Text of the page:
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Week resulted in deals worth more than $270 million and international initiatives to boost water research and investments
Governments, utilities providers and water companies signed 27 agreements totaling more than $270 million during the first Singapore International Water Week, which drew to a close last Friday. In addition, a water fund was launched to attract $320 million in investments in Asian water projects.
The global event for the water industry also saw governments and international organizations announcing significant initiatives to prioritize water investments and research. Singapore plans to set up an Institute of Water Policy to research water policy and governance in Asia, and Asian Development Bank President Haruhiko Kuroda unveiled a seven-point agenda for prioritizing water investments in the Asia-Pacific, saying that the bank was committed to helping states in the region boost new water investments to $20 billion to improve water security.
Malaysia's AmInvestment Bank and Singapore water firm Konzen launched a water fund that hopes to pull in $320 million to invest in Asian water projects.
Among the business deals concluded was one worth an estimated $200 million over the next three years for Singapore-based Ayser-Technische Corp. and Acuatico. The two signed a Memorandum of Understanding to set up a joint venture to design, construct and operate private water infrastructure projects in Indonesia. They also teamed up to provide and run central water treatment facilities for all future developments by Bakrieland, the largest developer listed on the Indonesian Stock Exchange.
Singapore’s water ministry and water agency inked agreements of their own, with the support of the country’s Economic Development Board, including Memoranda of Understanding (MOUs) with three private firms.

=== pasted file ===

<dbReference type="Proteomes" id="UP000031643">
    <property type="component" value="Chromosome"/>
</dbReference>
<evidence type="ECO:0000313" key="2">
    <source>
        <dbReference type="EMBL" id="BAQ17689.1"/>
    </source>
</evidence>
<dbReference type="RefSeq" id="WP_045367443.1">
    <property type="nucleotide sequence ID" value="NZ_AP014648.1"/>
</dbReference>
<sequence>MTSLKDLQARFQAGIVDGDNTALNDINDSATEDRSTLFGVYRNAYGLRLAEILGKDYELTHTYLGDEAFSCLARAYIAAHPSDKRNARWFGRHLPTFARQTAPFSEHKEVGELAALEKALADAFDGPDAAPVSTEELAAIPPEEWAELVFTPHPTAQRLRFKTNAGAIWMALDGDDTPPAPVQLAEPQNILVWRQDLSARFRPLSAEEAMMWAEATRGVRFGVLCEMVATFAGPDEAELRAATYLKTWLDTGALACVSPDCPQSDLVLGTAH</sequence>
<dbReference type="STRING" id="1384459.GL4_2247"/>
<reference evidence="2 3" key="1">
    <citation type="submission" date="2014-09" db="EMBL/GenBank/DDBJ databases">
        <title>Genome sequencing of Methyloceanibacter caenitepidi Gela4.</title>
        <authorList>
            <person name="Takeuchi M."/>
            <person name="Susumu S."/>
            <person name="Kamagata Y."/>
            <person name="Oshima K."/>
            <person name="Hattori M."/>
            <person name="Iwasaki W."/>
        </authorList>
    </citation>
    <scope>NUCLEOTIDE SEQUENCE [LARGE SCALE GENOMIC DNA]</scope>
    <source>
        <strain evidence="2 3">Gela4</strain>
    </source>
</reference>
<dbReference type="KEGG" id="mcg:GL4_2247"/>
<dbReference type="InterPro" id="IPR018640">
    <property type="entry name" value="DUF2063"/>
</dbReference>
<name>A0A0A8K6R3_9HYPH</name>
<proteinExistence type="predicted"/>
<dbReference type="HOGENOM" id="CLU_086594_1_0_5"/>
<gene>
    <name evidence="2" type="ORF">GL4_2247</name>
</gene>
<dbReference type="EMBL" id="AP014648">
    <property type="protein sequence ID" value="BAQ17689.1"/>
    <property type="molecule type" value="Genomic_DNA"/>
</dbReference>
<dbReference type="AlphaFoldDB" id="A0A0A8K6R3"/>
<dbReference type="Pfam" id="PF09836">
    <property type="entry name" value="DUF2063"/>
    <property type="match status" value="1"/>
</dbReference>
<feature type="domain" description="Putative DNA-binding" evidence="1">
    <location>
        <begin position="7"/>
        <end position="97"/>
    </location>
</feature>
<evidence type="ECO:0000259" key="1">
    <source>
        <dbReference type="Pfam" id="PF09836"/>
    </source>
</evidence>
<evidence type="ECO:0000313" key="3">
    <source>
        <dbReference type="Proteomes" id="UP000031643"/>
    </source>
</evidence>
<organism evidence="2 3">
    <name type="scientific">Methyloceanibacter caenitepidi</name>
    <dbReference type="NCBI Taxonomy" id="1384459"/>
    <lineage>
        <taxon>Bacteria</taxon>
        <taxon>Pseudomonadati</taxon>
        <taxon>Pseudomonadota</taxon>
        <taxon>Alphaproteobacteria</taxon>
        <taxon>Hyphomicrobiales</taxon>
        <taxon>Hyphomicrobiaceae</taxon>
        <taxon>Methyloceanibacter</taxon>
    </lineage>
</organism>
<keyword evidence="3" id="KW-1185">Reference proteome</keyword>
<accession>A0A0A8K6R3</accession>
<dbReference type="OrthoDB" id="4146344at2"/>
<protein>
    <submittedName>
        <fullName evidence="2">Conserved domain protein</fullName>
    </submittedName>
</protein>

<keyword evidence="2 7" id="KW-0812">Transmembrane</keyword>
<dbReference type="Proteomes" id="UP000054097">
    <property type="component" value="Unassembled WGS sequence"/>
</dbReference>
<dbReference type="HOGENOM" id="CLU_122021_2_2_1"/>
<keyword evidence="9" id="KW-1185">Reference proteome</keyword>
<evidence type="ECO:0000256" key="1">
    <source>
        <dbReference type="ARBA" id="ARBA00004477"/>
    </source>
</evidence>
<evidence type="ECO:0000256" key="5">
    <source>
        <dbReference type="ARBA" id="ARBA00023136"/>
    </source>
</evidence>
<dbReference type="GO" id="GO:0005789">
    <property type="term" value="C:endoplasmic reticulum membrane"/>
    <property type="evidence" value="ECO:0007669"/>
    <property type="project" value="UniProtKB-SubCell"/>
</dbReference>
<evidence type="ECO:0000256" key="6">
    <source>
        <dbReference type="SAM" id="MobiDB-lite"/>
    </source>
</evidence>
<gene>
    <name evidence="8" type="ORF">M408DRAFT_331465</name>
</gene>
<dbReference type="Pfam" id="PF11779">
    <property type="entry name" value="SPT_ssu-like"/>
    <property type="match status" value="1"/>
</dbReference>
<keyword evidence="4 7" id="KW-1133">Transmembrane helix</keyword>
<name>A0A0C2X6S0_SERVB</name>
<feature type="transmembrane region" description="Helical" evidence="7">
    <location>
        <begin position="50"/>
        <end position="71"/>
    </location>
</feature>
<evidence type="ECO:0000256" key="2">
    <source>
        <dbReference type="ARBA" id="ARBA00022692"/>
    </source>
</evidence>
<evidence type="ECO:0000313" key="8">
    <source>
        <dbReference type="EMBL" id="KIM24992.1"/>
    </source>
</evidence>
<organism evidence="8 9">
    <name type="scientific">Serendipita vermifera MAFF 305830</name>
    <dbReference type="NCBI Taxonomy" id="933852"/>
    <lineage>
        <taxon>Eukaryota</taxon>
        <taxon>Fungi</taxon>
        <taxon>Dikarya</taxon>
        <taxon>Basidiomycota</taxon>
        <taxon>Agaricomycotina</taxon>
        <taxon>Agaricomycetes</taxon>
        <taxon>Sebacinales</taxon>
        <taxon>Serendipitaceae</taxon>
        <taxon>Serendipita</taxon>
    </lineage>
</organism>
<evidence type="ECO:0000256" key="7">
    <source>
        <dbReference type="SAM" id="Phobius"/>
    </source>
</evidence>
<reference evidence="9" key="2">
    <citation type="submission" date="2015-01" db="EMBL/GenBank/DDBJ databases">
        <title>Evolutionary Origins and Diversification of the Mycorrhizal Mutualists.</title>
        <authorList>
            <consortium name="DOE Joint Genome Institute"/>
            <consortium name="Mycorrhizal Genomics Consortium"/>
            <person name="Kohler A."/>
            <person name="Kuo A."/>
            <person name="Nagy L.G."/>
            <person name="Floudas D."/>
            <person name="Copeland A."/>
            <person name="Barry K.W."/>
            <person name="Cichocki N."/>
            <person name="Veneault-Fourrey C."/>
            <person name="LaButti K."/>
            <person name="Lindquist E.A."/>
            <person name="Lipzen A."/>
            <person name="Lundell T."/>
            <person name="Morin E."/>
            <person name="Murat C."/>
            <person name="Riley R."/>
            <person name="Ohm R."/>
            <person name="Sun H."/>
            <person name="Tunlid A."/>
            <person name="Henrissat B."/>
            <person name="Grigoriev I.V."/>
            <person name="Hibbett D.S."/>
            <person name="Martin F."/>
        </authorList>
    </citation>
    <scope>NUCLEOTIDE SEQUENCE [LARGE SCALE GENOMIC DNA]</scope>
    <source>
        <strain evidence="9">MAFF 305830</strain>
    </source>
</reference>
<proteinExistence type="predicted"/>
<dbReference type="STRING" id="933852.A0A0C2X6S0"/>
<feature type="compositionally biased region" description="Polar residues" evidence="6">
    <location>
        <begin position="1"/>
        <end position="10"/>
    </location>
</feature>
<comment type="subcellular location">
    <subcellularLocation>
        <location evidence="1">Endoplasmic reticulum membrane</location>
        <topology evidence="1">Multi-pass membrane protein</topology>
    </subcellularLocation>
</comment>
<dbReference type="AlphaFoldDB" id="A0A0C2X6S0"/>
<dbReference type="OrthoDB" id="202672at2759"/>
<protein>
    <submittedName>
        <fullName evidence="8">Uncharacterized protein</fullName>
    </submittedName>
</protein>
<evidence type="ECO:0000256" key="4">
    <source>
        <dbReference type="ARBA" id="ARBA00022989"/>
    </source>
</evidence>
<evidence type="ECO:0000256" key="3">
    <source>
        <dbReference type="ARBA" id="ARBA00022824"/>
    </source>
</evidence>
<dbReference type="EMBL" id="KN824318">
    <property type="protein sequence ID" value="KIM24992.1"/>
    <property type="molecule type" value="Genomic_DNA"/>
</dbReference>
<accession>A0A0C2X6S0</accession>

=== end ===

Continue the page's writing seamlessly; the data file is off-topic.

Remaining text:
There were bilateral agreements with water authorities in other countries as well. An
MOU between Singapore’s Ministry of the Environment and Water Resources and its counterpart in the United Arab Emirates will see cooperation on water research and management, environmental protection and sustainable development.
Singapore water companies won significant contracts, too. A Singapore consortium comprising PUB Consultants, CPG Consultants and PICO Art International secured a contract to design the King Abdullah Water Centre in Riyadh, Saudi Arabia.
The Water Expo, a tradeshow that brought together more than 350 participants from some 40 countries, provided additional opportunities for business networking.
The inaugural Singapore International Water Week also featured policy and scientific components – the Water Leaders Summit, a gathering of government officials and industry leaders, and the Water Convention, a scientific conference.
A highlight of the Water Week was the presentation of the first Lee Kuan Yew Water Prize to Dr. Andrew Benedek, the Canadian researcher who pioneered the development of low-pressure membranes, which made it possible to derive drinking water from even highly polluted sources, and at a lower cost.
The Water Week, which was attended by more than 8,500 representatives from governments, utilities providers, businesses and academia, was held concurrently with two other conferences on sustainability – the World Cities Summit and the East Asia Summit Conference on Liveable Cities. In a speech on June 25 at the Water Leaders Summit, Professor Tommy Koh, Singapore’s ambassador-at-large and the chairman of the Asia-Pacific Water Forum Governing Council, said: “Water is essential for life. There are over 1 billion people in the world, 700 million in Asia alone, who do not have access to safe drinking water. The time has come for us to recognise people’s access to safe drinking water and to sustainable sanitation as a human right.”
The proceedings of the Water Leaders Summit will be written up as a “blue paper” and presented at the World Water Week in Stockholm this August and the World Water Forum in Turkey next March.
For more information, log onto www.siww.com.sg